Shipping, the servant of global trade, has a massive environmental footprint. The industry is responsible for 1bn tonnes of greenhouse gas emissions per year (similar to the emissions of Germany). Still, shipping is better than air freight. A Defra study concludes that 2 tonnes of freight carried for 5,000km by a small container ship creates 150kg of CO2e (a measure of relative global warming potential) compared to 6,605kg of CO2e if the freight is carried by plane for the same distance. A clear difference. The only caveat being that container ships are gigantic and getting bigger.




7. Time to Trim the Tonnage Fat

The recent Moore Stephens costs figures for shipping showed some worrying trends, with a surfeit of tonnage on the market likely to have the effect of increasing operating costs. “The recent increase in tonnage supply will add pressure to operating costs,” said one, while another observed, “Only those owners and managers who can trim their vessel operating costs will come out ahead.” Another predicted that owners and operators “will look at possibilities to reduce their cost base by looking at alternative shipmanagement options, or whatever else will result in cost reductions, in order to remain competitive.”




8. New Scrutiny of Death Ship

A shipping firm already under investigation over how two Filipino sailors were killed aboard a bulk carrier in Australian waters faces new scrutiny following allegations the ship is a "rusting hulk" in breach of Australian safety rules.  The "Sage Sagittarius" has been subject to various inspections, and a looming inquest by the NSW State Coroner will look into how the seafarers died on the ship in late 2012.  The death of a Japanese superintendent will also be considered in the inquest.  He was killed on the Sagittarius just weeks after it left the Port of Newcastle, earning the carrier its notorious title of "Death or Murder Ship" from the ITF.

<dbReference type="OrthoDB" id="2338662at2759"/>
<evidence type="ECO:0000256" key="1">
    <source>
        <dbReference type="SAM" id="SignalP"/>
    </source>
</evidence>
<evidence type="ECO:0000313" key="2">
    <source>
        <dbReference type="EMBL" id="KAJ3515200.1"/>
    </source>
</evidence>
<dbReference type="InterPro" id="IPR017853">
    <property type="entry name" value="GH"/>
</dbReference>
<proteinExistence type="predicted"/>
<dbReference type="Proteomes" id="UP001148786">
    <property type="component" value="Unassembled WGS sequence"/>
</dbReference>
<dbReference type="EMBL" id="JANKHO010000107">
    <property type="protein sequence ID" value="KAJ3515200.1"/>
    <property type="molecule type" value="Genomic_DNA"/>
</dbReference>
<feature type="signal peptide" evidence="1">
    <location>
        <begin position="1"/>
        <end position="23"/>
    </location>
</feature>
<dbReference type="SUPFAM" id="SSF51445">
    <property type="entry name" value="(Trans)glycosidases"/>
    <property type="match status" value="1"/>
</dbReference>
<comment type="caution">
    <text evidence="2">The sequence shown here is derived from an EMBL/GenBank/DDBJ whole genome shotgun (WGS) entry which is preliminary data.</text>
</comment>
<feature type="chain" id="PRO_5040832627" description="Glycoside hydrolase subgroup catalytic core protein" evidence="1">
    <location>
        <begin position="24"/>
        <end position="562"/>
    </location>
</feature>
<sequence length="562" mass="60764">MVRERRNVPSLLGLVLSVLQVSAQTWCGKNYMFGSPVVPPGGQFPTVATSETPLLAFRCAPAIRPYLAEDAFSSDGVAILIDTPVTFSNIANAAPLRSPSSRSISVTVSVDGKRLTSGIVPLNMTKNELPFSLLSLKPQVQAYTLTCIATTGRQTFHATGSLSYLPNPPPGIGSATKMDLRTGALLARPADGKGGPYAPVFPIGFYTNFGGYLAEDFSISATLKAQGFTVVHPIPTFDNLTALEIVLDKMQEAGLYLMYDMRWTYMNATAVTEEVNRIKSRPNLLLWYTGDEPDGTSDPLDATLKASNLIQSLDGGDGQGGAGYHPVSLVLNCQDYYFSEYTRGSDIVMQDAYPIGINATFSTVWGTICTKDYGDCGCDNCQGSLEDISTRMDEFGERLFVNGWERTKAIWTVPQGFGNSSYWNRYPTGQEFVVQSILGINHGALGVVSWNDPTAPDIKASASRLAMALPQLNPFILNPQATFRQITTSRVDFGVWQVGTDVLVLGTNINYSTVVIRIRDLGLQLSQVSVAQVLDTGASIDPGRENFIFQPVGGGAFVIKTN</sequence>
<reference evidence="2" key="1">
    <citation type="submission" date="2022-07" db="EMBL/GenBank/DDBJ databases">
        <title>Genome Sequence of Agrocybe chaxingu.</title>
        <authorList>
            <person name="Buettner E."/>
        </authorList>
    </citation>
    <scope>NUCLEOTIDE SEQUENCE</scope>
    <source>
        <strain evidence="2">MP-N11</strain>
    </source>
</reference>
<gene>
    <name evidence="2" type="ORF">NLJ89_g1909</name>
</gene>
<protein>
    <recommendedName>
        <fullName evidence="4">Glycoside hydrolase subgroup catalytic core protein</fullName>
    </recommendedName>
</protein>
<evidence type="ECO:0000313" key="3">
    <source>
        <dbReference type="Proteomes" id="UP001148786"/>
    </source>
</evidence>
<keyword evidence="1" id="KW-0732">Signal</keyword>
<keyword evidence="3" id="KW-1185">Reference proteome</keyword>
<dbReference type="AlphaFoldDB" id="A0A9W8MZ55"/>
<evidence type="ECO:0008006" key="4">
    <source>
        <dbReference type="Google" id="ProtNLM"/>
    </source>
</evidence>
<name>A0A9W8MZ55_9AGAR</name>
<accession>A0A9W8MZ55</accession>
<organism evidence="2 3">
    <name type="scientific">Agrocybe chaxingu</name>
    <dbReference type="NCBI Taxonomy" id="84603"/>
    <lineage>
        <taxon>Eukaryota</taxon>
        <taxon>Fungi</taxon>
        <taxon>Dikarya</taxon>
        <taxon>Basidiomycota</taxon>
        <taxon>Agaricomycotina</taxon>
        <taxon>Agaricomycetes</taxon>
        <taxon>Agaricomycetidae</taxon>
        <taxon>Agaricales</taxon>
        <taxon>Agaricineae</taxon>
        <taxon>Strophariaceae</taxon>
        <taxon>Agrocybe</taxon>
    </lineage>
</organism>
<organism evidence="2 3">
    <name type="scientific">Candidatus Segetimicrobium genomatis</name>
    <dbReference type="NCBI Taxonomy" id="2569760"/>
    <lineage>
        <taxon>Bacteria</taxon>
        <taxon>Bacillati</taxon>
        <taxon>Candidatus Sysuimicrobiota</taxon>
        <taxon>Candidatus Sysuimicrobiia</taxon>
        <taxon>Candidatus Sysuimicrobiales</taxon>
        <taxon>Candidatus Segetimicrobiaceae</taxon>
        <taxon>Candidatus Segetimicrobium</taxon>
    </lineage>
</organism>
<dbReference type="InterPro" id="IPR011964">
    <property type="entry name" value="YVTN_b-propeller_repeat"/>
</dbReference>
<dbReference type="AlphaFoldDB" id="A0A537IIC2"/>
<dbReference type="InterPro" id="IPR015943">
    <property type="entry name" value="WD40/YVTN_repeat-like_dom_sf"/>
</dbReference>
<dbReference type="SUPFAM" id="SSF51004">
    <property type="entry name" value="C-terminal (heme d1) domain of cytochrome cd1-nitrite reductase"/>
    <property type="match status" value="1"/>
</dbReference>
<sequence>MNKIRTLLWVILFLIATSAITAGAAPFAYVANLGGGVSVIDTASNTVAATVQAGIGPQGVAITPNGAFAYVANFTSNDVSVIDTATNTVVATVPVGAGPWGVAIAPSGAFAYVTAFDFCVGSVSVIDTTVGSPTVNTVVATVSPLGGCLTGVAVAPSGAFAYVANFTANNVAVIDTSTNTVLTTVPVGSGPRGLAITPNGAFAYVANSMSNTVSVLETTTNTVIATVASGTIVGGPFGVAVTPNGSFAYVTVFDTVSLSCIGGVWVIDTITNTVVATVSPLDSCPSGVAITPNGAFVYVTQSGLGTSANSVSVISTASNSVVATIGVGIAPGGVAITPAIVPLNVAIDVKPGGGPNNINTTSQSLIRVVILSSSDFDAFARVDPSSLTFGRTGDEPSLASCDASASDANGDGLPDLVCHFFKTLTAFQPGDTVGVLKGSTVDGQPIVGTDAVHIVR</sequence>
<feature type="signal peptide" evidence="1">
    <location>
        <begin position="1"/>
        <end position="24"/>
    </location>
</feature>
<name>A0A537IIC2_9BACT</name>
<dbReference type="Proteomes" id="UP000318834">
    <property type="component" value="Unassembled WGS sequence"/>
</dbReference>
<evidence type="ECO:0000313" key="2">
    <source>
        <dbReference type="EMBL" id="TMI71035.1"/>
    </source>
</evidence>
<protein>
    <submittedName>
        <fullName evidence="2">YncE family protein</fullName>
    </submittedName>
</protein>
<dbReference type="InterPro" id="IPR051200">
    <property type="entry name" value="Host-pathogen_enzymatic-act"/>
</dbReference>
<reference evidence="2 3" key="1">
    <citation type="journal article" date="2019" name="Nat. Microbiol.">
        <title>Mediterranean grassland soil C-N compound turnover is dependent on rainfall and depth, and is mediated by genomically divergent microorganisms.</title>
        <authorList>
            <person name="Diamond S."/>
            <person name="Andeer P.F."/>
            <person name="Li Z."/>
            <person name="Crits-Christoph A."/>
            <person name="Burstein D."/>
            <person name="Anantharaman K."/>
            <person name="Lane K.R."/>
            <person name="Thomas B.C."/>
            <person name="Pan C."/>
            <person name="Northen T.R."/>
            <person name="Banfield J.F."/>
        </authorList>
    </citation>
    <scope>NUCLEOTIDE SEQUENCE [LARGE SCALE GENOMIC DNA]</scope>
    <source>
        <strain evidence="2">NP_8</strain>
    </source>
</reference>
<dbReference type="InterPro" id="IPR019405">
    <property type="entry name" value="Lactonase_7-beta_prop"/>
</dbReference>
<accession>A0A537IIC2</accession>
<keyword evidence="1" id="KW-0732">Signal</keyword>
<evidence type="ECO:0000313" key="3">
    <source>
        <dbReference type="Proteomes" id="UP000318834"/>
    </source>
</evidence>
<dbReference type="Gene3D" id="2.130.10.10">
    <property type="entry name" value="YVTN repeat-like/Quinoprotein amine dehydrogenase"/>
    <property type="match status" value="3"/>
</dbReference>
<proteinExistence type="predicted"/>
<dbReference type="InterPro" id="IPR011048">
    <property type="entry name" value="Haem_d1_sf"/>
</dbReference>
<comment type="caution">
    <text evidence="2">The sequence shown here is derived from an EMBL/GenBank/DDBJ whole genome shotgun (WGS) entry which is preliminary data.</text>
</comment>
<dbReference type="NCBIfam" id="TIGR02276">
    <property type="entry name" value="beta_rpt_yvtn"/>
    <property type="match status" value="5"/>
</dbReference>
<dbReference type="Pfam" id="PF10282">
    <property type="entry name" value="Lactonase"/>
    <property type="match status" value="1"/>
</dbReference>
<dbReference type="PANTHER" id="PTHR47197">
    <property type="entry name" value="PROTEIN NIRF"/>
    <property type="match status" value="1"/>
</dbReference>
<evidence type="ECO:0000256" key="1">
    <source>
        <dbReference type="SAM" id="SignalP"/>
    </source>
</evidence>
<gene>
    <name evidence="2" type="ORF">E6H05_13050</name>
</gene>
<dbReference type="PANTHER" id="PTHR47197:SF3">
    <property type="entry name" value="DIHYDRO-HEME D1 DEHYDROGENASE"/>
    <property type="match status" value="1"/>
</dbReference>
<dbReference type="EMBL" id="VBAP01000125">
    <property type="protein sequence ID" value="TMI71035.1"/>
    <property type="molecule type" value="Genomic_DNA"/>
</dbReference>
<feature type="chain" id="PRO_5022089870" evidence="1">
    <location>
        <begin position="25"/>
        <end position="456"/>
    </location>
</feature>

9. Shaping Up for Ship of Shame Campaign

Interlegal together with the Nautical Institute of Ukraine recently organised a Round Table called «ITF Campaign “Black Sea of Shame”: what shall ship owners expect». The ITF has recognised Black Sea as the worst in the world upon vessels quality and working conditions. The following shall be deemed as criteria for the term “substandard” and shall serve as grounds for total detailed vessel inspections: Vessel age (over 20 years old), Small and medium companies – ship-owners, Flag of convenient registration, Absence of P&I insurance. Which all seem perfectly reasonable really.




10. Italy Bows to Migrant Pressure

Italy has said it will close a sea rescue mission that has saved the lives of more than 100,000 migrants from Africa and the Middle East, a move one rights group warned could lead to a “surge of deaths” in the Mediterranean. Interior Minister Angelino Alfano said the Mare Nostrum or “Our Sea” mission would end to make way for a smaller European Union scheme – and to help relieve the strain on Italy’s public finances. “Mare Nostrum is closing down because it was an emergency operation,” Alfano told a news conference. “The number of people who die is not proportionate to the number of euros spent,” Alfano said.



Daily news feed from Seacurus Ltd – providers of MLC crew insurance solutions


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S Jones